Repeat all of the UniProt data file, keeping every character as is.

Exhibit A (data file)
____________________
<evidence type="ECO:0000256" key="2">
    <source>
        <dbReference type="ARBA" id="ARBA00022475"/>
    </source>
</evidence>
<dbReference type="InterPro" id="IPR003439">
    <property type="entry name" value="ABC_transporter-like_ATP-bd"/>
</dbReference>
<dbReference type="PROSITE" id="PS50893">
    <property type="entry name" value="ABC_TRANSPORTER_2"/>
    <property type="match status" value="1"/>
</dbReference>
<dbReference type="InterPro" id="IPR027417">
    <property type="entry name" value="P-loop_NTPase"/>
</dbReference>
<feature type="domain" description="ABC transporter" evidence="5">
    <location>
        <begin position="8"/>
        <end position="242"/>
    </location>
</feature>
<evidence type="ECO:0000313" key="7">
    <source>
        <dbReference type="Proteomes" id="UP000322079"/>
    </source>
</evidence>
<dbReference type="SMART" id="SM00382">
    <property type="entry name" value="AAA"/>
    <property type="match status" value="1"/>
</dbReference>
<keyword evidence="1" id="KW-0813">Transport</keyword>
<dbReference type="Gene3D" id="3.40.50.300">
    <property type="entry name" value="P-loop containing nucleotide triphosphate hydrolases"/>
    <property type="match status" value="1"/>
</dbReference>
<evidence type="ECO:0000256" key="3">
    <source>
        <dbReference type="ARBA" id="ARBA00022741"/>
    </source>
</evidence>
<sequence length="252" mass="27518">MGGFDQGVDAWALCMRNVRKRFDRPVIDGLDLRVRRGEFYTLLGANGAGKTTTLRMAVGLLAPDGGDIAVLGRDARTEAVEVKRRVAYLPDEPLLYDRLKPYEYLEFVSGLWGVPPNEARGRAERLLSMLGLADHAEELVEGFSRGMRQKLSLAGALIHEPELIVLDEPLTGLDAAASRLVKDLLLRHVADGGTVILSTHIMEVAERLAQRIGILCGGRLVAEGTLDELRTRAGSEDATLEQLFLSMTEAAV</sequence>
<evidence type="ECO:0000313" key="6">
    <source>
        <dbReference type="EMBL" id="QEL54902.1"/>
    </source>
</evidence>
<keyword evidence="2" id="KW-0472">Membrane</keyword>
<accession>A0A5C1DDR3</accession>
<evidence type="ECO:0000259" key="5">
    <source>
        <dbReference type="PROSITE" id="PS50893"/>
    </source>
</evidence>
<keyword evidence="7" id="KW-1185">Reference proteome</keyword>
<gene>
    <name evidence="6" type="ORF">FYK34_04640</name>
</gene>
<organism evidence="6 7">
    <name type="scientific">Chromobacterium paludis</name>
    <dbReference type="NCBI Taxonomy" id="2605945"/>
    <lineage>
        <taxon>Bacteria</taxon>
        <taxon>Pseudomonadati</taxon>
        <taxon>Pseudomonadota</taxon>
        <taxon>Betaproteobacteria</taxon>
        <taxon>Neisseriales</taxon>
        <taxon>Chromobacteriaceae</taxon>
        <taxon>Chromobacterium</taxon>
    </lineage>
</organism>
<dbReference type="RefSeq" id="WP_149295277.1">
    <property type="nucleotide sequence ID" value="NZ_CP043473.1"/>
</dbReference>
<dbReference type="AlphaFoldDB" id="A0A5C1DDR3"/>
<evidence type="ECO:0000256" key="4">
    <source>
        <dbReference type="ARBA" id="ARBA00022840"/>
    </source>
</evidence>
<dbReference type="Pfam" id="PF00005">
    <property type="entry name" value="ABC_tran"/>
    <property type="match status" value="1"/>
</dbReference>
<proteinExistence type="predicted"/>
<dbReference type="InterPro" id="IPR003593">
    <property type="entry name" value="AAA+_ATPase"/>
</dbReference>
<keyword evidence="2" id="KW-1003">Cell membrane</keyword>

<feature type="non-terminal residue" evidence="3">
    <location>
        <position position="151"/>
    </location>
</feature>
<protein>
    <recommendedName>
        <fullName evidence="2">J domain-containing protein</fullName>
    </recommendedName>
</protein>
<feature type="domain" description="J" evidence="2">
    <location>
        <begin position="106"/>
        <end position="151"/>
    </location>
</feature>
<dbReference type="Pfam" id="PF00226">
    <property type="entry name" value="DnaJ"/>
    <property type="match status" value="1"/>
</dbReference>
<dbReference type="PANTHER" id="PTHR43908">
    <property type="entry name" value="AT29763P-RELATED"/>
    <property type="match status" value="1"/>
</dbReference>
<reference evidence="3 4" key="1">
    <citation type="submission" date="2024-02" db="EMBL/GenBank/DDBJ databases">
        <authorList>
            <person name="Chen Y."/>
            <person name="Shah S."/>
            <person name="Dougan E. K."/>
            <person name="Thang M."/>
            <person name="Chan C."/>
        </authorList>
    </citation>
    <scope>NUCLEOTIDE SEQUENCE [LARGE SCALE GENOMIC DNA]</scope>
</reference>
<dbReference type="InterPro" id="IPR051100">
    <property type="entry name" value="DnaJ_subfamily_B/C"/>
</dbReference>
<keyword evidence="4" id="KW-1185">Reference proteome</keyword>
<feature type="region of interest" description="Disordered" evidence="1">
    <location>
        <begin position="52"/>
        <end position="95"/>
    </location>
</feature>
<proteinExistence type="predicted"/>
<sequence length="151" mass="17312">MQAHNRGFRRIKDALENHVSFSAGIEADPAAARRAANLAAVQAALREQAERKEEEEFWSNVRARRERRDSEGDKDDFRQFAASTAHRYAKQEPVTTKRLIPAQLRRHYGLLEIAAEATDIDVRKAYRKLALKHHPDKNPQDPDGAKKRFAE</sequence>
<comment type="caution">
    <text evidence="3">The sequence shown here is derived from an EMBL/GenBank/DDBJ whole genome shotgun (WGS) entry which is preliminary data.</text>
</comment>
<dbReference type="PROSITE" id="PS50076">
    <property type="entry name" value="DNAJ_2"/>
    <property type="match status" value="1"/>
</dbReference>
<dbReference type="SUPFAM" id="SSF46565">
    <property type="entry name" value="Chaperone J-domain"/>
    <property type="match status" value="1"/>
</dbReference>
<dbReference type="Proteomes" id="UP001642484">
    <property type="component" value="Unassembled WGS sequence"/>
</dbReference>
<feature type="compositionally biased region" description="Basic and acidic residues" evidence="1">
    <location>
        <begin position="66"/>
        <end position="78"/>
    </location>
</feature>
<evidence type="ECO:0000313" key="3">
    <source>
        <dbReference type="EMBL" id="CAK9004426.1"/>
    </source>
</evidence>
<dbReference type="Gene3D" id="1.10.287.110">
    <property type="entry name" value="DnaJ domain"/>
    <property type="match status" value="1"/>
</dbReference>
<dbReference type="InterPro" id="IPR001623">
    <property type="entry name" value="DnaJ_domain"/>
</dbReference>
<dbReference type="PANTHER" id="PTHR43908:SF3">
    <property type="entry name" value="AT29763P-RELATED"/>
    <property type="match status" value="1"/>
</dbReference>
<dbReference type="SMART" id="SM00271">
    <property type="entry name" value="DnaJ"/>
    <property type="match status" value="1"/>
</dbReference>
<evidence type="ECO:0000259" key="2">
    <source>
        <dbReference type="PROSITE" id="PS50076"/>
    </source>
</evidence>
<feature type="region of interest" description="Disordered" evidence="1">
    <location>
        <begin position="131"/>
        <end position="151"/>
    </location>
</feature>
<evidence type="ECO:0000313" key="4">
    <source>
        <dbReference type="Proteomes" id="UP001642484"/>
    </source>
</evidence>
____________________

<evidence type="ECO:0000256" key="2">
    <source>
        <dbReference type="ARBA" id="ARBA00022475"/>
    </source>
</evidence>
<dbReference type="InterPro" id="IPR003439">
    <property type="entry name" value="ABC_transporter-like_ATP-bd"/>
</dbReference>
<dbReference type="PROSITE" id="PS50893">
    <property type="entry name" value="ABC_TRANSPORTER_2"/>
    <property type="match status" value="1"/>
</dbReference>
<dbReference type="InterPro" id="IPR027417">
    <property type="entry name" value="P-loop_NTPase"/>
</dbReference>
<feature type="domain" description="ABC transporter" evidence="5">
    <location>
        <begin position="8"/>
        <end position="242"/>
    </location>
</feature>
<evidence type="ECO:0000313" key="7">
    <source>
        <dbReference type="Proteomes" id="UP000322079"/>
    </source>
</evidence>
<dbReference type="SMART" id="SM00382">
    <property type="entry name" value="AAA"/>
    <property type="match status" value="1"/>
</dbReference>
<keyword evidence="1" id="KW-0813">Transport</keyword>
<dbReference type="Gene3D" id="3.40.50.300">
    <property type="entry name" value="P-loop containing nucleotide triphosphate hydrolases"/>
    <property type="match status" value="1"/>
</dbReference>
<evidence type="ECO:0000256" key="3">
    <source>
        <dbReference type="ARBA" id="ARBA00022741"/>
    </source>
</evidence>
<sequence length="252" mass="27518">MGGFDQGVDAWALCMRNVRKRFDRPVIDGLDLRVRRGEFYTLLGANGAGKTTTLRMAVGLLAPDGGDIAVLGRDARTEAVEVKRRVAYLPDEPLLYDRLKPYEYLEFVSGLWGVPPNEARGRAERLLSMLGLADHAEELVEGFSRGMRQKLSLAGALIHEPELIVLDEPLTGLDAAASRLVKDLLLRHVADGGTVILSTHIMEVAERLAQRIGILCGGRLVAEGTLDELRTRAGSEDATLEQLFLSMTEAAV</sequence>
<evidence type="ECO:0000313" key="6">
    <source>
        <dbReference type="EMBL" id="QEL54902.1"/>
    </source>
</evidence>
<keyword evidence="2" id="KW-0472">Membrane</keyword>
<accession>A0A5C1DDR3</accession>
<evidence type="ECO:0000259" key="5">
    <source>
        <dbReference type="PROSITE" id="PS50893"/>
    </source>
</evidence>
<keyword evidence="7" id="KW-1185">Reference proteome</keyword>
<gene>
    <name evidence="6" type="ORF">FYK34_04640</name>
</gene>
<organism evidence="6 7">
    <name type="scientific">Chromobacterium paludis</name>
    <dbReference type="NCBI Taxonomy" id="2605945"/>
    <lineage>
        <taxon>Bacteria</taxon>
        <taxon>Pseudomonadati</taxon>
        <taxon>Pseudomonadota</taxon>
        <taxon>Betaproteobacteria</taxon>
        <taxon>Neisseriales</taxon>
        <taxon>Chromobacteriaceae</taxon>
        <taxon>Chromobacterium</taxon>
    </lineage>
</organism>
<dbReference type="RefSeq" id="WP_149295277.1">
    <property type="nucleotide sequence ID" value="NZ_CP043473.1"/>
</dbReference>
<dbReference type="AlphaFoldDB" id="A0A5C1DDR3"/>
<evidence type="ECO:0000256" key="4">
    <source>
        <dbReference type="ARBA" id="ARBA00022840"/>
    </source>
</evidence>
<dbReference type="Pfam" id="PF00005">
    <property type="entry name" value="ABC_tran"/>
    <property type="match status" value="1"/>
</dbReference>
<proteinExistence type="predicted"/>
<dbReference type="InterPro" id="IPR003593">
    <property type="entry name" value="AAA+_ATPase"/>
</dbReference>
<keyword evidence="2" id="KW-1003">Cell membrane</keyword>

<feature type="non-terminal residue" evidence="3">
    <location>
        <position position="151"/>
    </location>
</feature>
<protein>
    <recommendedName>
        <fullName evidence="2">J domain-containing protein</fullName>
    </recommendedName>
</protein>
<feature type="domain" description="J" evidence="2">
    <location>
        <begin position="106"/>
        <end position="151"/>
    </location>
</feature>
<dbReference type="Pfam" id="PF00226">
    <property type="entry name" value="DnaJ"/>
    <property type="match status" value="1"/>
</dbReference>
<dbReference type="PANTHER" id="PTHR43908">
    <property type="entry name" value="AT29763P-RELATED"/>
    <property type="match status" value="1"/>
</dbReference>
<reference evidence="3 4" key="1">
    <citation type="submission" date="2024-02" db="EMBL/GenBank/DDBJ databases">
        <authorList>
            <person name="Chen Y."/>
            <person name="Shah S."/>
            <person name="Dougan E. K."/>
            <person name="Thang M."/>
            <person name="Chan C."/>
        </authorList>
    </citation>
    <scope>NUCLEOTIDE SEQUENCE [LARGE SCALE GENOMIC DNA]</scope>
</reference>
<dbReference type="InterPro" id="IPR051100">
    <property type="entry name" value="DnaJ_subfamily_B/C"/>
</dbReference>
<keyword evidence="4" id="KW-1185">Reference proteome</keyword>
<feature type="region of interest" description="Disordered" evidence="1">
    <location>
        <begin position="52"/>
        <end position="95"/>
    </location>
</feature>
<proteinExistence type="predicted"/>
<sequence length="151" mass="17312">MQAHNRGFRRIKDALENHVSFSAGIEADPAAARRAANLAAVQAALREQAERKEEEEFWSNVRARRERRDSEGDKDDFRQFAASTAHRYAKQEPVTTKRLIPAQLRRHYGLLEIAAEATDIDVRKAYRKLALKHHPDKNPQDPDGAKKRFAE</sequence>
<comment type="caution">
    <text evidence="3">The sequence shown here is derived from an EMBL/GenBank/DDBJ whole genome shotgun (WGS) entry which is preliminary data.</text>
</comment>
<dbReference type="PROSITE" id="PS50076">
    <property type="entry name" value="DNAJ_2"/>
    <property type="match status" value="1"/>
</dbReference>
<dbReference type="SUPFAM" id="SSF46565">
    <property type="entry name" value="Chaperone J-domain"/>
    <property type="match status" value="1"/>
</dbReference>
<dbReference type="Proteomes" id="UP001642484">
    <property type="component" value="Unassembled WGS sequence"/>
</dbReference>
<feature type="compositionally biased region" description="Basic and acidic residues" evidence="1">
    <location>
        <begin position="66"/>
        <end position="78"/>
    </location>
</feature>
<evidence type="ECO:0000313" key="3">
    <source>
        <dbReference type="EMBL" id="CAK9004426.1"/>
    </source>
</evidence>
<dbReference type="Gene3D" id="1.10.287.110">
    <property type="entry name" value="DnaJ domain"/>
    <property type="match status" value="1"/>
</dbReference>
<dbReference type="InterPro" id="IPR001623">
    <property type="entry name" value="DnaJ_domain"/>
</dbReference>
<dbReference type="PANTHER" id="PTHR43908:SF3">
    <property type="entry name" value="AT29763P-RELATED"/>
    <property type="match status" value="1"/>
</dbReference>
<dbReference type="SMART" id="SM00271">
    <property type="entry name" value="DnaJ"/>
    <property type="match status" value="1"/>
</dbReference>
<evidence type="ECO:0000259" key="2">
    <source>
        <dbReference type="PROSITE" id="PS50076"/>
    </source>
</evidence>
<feature type="region of interest" description="Disordered" evidence="1">
    <location>
        <begin position="131"/>
        <end position="151"/>
    </location>
</feature>
<evidence type="ECO:0000313" key="4">
    <source>
        <dbReference type="Proteomes" id="UP001642484"/>
    </source>
</evidence>